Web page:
(Let me add that this view invites the response that we ought to read the Clause more broadly, and not treat it as so narrowly applicable to test oaths -- especially in light of the diminished importance of oaths per se in contemporary society.  I think the specific language of the Clause, and its place in Art. VI, cl. 3, cuts against this suggestion -- although I appreciate the potential irony involved in liberals arguing for a narrow textualist/originalist reading of the Clause and conservatives arguing for a "living Constitution"-type reading of the Clause.)

Given that reading of the Clause, I do not think questioning a nominee on religious issues, even if unwise or improper, is unconstitutional.  Although this point is closer, I also do not think it would be unconstitutional to oppose a a nominee based on his faith, or lack thereof.  It might be outrageous, but not unconstitutional.  This is especially true because a Senator could plausibly, if quite shallowly, believe that a particular nominee's religious views would make it impossible for him to do an important part of the job.  In these instances, faith obligations and substantive aspects of the Constitution or the judicial role are so inextricably intertwined that it is difficult to say the vote would be anti-religious so much as it would be based on a Senator's view of what the Constitution and the judicial role demand.  To take a hypothetical, say that a nominee holds the view that he is actively obliged to oppose the death penalty in every way, and that such obligations take absolute precedence over any obligations to obey civil law.  Could such a nominee, if sitting as a district court judge, preside over a trial in a capital crime?  Or, if sitting as a Justice, fairly hear a claim that the death penalty is unconstitutional?  It seems to me that a Senator could reasonably conclude that such a nominee would be unable to fulfill an important function of the judicial office, and could vote against the nomination.  (For a variety of reasons, I do not think this hypo tracks the question of abortion and Catholic judges.  I think some of the public discussion of this issue, in various circles, betrays a set of shallow assumptions about Catholicism -- and, on the other side, sometimes suggests shallow assumptions about the Constitution.) As I said, I think this question is the closer question, and I'm happy to hear comments -- keeping in mind that my remarks have addressed whether certain questions or votes are constitutional under Article VI, not whether they are wise or good.

Given this conclusion, I think the second issue -- can you ask a nominee about his own views on an issue, such as abortion, while avoiding the religious question directly -- is still less constitutionally objectionable. To ask a nominee whether, for instance, he thinks abortion ought always to be illegal, or whether he thinks it is ever morally justifiable to put a prisoner to death, or whether he thinks witches ought to be treated differently under the law, is not to set a qualification for public office as such; nor, in any event, does it ask a narrowly religious question.  It may suggest that the Senator asking the question has a shallow understanding of the relationship between personal views and judicial actions, as I suggested above; but it is not the same thing as requiring a nominee to take a religious oath as a condition of office, which is centrally what the Religious Test Clause prohibits.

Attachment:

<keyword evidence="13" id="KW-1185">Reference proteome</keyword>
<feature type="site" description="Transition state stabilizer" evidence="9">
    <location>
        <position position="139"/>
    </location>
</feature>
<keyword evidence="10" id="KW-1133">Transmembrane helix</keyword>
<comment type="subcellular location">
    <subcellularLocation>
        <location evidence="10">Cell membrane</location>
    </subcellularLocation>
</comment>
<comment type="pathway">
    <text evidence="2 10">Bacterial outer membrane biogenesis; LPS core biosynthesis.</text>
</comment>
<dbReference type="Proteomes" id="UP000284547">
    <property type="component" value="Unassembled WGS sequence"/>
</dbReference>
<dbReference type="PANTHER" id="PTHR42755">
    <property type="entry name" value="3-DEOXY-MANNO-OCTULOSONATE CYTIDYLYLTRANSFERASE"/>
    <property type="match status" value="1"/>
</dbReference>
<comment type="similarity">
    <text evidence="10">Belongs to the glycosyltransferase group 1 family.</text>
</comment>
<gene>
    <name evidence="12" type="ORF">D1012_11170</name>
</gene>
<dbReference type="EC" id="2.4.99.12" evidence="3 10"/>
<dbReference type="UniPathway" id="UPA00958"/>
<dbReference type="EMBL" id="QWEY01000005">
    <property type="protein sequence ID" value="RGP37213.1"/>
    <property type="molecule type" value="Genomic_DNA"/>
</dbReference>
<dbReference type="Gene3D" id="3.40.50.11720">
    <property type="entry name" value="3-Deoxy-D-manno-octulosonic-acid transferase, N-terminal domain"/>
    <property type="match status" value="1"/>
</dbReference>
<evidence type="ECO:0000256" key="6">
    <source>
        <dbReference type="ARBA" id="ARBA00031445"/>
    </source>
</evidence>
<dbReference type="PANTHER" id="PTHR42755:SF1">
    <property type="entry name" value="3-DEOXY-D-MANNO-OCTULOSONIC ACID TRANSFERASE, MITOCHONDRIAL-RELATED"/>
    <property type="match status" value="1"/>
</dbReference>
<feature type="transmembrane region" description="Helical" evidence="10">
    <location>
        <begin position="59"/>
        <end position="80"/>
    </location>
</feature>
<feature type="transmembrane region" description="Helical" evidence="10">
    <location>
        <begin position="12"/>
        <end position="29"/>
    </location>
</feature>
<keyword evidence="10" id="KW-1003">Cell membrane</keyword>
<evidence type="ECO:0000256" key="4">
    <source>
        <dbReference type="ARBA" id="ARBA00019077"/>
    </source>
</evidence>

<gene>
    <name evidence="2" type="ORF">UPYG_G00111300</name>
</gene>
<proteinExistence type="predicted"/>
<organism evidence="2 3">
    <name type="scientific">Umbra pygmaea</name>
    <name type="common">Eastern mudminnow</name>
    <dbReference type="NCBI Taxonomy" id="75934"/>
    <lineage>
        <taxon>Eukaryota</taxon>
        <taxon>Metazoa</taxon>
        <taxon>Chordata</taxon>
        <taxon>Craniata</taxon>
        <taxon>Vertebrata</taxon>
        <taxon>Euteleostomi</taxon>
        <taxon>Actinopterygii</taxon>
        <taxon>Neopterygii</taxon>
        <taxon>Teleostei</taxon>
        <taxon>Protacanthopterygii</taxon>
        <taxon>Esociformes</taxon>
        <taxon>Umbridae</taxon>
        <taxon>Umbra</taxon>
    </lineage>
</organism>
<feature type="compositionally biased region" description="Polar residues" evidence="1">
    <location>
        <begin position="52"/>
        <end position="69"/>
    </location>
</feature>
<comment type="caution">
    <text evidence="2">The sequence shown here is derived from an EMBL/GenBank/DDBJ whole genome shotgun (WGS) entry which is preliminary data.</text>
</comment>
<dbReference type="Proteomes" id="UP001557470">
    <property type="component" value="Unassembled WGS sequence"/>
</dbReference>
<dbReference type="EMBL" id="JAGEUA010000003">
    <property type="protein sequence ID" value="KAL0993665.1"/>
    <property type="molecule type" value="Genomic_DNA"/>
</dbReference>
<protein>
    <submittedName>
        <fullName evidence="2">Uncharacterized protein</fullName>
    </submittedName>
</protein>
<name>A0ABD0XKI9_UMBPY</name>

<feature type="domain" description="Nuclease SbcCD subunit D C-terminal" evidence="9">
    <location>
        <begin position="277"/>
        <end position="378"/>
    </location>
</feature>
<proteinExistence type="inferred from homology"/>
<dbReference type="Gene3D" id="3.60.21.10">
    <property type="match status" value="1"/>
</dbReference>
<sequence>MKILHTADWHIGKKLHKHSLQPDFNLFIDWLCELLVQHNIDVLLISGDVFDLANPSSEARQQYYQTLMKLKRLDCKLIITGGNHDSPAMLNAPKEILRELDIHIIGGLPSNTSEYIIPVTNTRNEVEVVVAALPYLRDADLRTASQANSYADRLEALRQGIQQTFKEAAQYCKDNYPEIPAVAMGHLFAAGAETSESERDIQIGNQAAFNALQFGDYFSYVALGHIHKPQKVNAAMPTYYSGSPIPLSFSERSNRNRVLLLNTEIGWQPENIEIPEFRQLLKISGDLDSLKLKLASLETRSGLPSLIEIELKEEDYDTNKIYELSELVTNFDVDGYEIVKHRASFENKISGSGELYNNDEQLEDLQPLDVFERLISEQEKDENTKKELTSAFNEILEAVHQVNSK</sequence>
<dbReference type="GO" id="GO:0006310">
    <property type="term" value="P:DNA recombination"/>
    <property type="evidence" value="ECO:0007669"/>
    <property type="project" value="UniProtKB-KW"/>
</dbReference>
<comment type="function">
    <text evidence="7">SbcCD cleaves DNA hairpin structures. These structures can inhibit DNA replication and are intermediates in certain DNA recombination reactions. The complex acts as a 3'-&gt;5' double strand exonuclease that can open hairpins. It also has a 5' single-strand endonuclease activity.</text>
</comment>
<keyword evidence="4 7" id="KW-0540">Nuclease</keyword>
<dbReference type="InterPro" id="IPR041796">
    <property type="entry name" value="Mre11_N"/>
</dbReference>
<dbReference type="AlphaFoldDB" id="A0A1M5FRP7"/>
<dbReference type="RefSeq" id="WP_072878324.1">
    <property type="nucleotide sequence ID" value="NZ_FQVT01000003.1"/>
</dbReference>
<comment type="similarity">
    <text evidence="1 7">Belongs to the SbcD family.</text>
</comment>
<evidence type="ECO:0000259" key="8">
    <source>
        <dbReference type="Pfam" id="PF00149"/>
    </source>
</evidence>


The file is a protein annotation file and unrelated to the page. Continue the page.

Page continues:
For more on this question, I recommend J. Gregory Sidak's interesting article, True God of the Next Justice, 18 Const. Comment. 9 (2001) -- a good read, although I am entirely unpersuaded by it.   

Posted by Paul Horwitz on July 24, 2005 at 10:08 PM in Constitutional thoughts, Law and Politics, Religion | Permalink

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Comments

I think I agree. The text, "no religious Test shall ever be required as a Qualification to any Office or public Trust under the United States" contains two major ambiguities that are relevant to the Roberts question. One is what constitutes a "religious test" and the other is what it means for it to be "required as a qualification".

I am inclined to think the "religious test" language sweeps slightly broader than you do-- by its terms it seems to apply not just to religious oaths but to any other question designed to suss out the applicant's true faith. But Art VI does not forbid such tests entirely, only suggest that they can't be made conditions on office.

I think, then, that while there is some question of whether it would be unconstitutional (albeit non justiciable) for the swing senator to make his vote entirely reliant upon the religion of the applicant, so long as Roberts retains the right to decline to answer the question "Are you a good Catholic, Judge"? then the test isn't "required" and therefore isn't unconstitutional. Right?

Posted by: Will Baude | Jul 25, 2005 11:10:19 AM